Panic in Needle Park Review

Needle Park, an area in New York in which heroin addicts hung out, scored drugs, shot up and generally killed time. Introducing us to this area is Bobby (Al Pacino) and Helen (Kitty Winn), a pair of addicts who dream of a different life but seem set on a path that seems to have no possibility of a happy ending.

Based on a book by James Mills, also titled Panic in Needle Park and equally as grim, the script for Panic in Needle Park was written by married writers Joan Didion and John Gregory Dunne. The script, and indeed director Jerry Schatzberg’s approach, is rooted in capturing an essence of the real lives of the people it is striving to represent. The efforts to capture these lives is very reminiscent of works such The Addict in the Street, originally published in 1964 and written by Jeremy Larner and Ralph Tefferteller, which also took an uncompromising look at the problems of heroin addiction in America, all through the voices of those living with addiction, bringing personal stories to something that so often people see from the distance.

With a bleak and emotionally impactful script that focuses on a sense of realism, Schatzberg stylistically approaches the material informed more by the recent developments in documentary filmmaking than narrative cinema and the way in which the camera seems to be following these characters closely rather than moving around them adds to the feeling that we are there with them rather than outsiders looking in. There is a real sense of claustrophobia too, heightened by close ups when scenes move indoors, including close ups of needles going into arms and heroin being prepared. Schatzberg puts you right there with the characters and makes sure that you don’t miss any of the cold realities, avoiding any glamour or visual flourishes favouring a more fluid and gritty style. There is, of course, some restraint shown purely due to permissiveness about what could be shown in the seventies but scenes such as the death of a puppy, not really seen but suggested, still seem pretty shocking even in a time in which more graphic scenes can be shown.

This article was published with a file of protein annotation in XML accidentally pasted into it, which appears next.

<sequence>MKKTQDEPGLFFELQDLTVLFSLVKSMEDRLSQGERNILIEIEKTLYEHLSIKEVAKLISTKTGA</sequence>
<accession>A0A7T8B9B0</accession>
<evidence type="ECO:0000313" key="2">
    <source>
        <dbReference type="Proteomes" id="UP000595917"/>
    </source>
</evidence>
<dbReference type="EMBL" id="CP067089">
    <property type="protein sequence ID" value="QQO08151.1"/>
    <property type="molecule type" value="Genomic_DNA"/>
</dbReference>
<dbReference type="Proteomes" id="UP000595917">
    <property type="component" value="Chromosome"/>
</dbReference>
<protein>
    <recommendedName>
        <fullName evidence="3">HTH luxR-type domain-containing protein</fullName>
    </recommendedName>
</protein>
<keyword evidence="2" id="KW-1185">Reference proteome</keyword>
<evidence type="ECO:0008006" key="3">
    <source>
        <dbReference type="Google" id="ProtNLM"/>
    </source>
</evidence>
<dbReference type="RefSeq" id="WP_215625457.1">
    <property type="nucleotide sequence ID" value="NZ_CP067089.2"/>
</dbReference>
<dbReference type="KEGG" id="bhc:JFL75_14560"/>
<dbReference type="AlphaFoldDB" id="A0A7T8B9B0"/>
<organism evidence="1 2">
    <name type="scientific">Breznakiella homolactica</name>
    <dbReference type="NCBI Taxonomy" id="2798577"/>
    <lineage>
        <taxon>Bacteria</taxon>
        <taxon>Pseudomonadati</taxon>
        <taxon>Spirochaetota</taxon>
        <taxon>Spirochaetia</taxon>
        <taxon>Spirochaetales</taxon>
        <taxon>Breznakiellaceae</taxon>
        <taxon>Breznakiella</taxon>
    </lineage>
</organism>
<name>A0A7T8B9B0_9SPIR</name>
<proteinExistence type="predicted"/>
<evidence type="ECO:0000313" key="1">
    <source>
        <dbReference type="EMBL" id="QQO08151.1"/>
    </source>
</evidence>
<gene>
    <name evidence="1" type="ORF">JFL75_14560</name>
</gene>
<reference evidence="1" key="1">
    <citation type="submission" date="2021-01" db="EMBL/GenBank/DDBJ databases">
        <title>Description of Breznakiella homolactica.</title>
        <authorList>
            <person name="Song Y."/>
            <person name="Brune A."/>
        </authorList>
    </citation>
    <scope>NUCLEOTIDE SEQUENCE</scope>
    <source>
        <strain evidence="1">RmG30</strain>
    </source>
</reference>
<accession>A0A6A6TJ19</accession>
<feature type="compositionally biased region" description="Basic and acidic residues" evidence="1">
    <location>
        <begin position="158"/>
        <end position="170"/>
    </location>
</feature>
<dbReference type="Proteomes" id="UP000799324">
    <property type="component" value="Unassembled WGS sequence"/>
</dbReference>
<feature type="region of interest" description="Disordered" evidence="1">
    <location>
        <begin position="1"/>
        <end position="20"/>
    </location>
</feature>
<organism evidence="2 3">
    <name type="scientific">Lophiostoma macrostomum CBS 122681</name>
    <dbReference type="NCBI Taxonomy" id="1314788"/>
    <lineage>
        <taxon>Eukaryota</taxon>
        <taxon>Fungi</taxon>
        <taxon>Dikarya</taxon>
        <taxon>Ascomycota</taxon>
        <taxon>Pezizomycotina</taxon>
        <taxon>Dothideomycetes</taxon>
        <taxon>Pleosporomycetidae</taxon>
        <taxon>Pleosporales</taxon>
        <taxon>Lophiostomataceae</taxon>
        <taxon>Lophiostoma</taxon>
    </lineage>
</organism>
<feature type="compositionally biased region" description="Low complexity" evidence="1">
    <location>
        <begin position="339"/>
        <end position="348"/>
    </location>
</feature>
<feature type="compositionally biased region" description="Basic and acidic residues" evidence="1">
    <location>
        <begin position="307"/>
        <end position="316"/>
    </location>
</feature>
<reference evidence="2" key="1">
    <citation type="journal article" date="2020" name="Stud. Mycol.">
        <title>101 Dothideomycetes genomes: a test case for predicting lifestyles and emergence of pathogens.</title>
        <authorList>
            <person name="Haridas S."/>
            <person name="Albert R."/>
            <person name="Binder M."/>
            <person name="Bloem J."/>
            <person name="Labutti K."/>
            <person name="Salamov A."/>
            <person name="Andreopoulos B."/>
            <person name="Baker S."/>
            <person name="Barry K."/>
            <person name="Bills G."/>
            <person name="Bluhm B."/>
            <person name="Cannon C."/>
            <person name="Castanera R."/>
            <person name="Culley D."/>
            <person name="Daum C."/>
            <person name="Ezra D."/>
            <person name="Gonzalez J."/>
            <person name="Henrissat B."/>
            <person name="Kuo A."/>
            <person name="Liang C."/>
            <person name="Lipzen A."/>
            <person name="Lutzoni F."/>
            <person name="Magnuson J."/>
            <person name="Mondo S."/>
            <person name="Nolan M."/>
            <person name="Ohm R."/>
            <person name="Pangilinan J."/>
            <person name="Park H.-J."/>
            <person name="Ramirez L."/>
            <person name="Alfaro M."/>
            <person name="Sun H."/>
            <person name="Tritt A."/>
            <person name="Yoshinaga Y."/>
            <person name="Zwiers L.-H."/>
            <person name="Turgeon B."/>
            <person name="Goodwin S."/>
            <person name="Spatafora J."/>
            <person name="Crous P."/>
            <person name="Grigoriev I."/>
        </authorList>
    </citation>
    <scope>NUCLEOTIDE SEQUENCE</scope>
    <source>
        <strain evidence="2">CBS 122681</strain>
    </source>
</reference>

The thing that ultimately sells the truth of Panic in Needle Park though is the central performances from Al Pacino and Kitty Winn, they’re addiction, sadness and dreamy wistfulness all conveyed with nuance on subtlety. Winn was awarded the best actress award at Cannes in 1971 for the role and Pacino’s performance is credited as leading to his role in the Godfather and it’s easy to see why, with both turning in performances that belie their relative inexperience on camera at the time.

A slightly different version of this review was originally posted at HeyUGuys.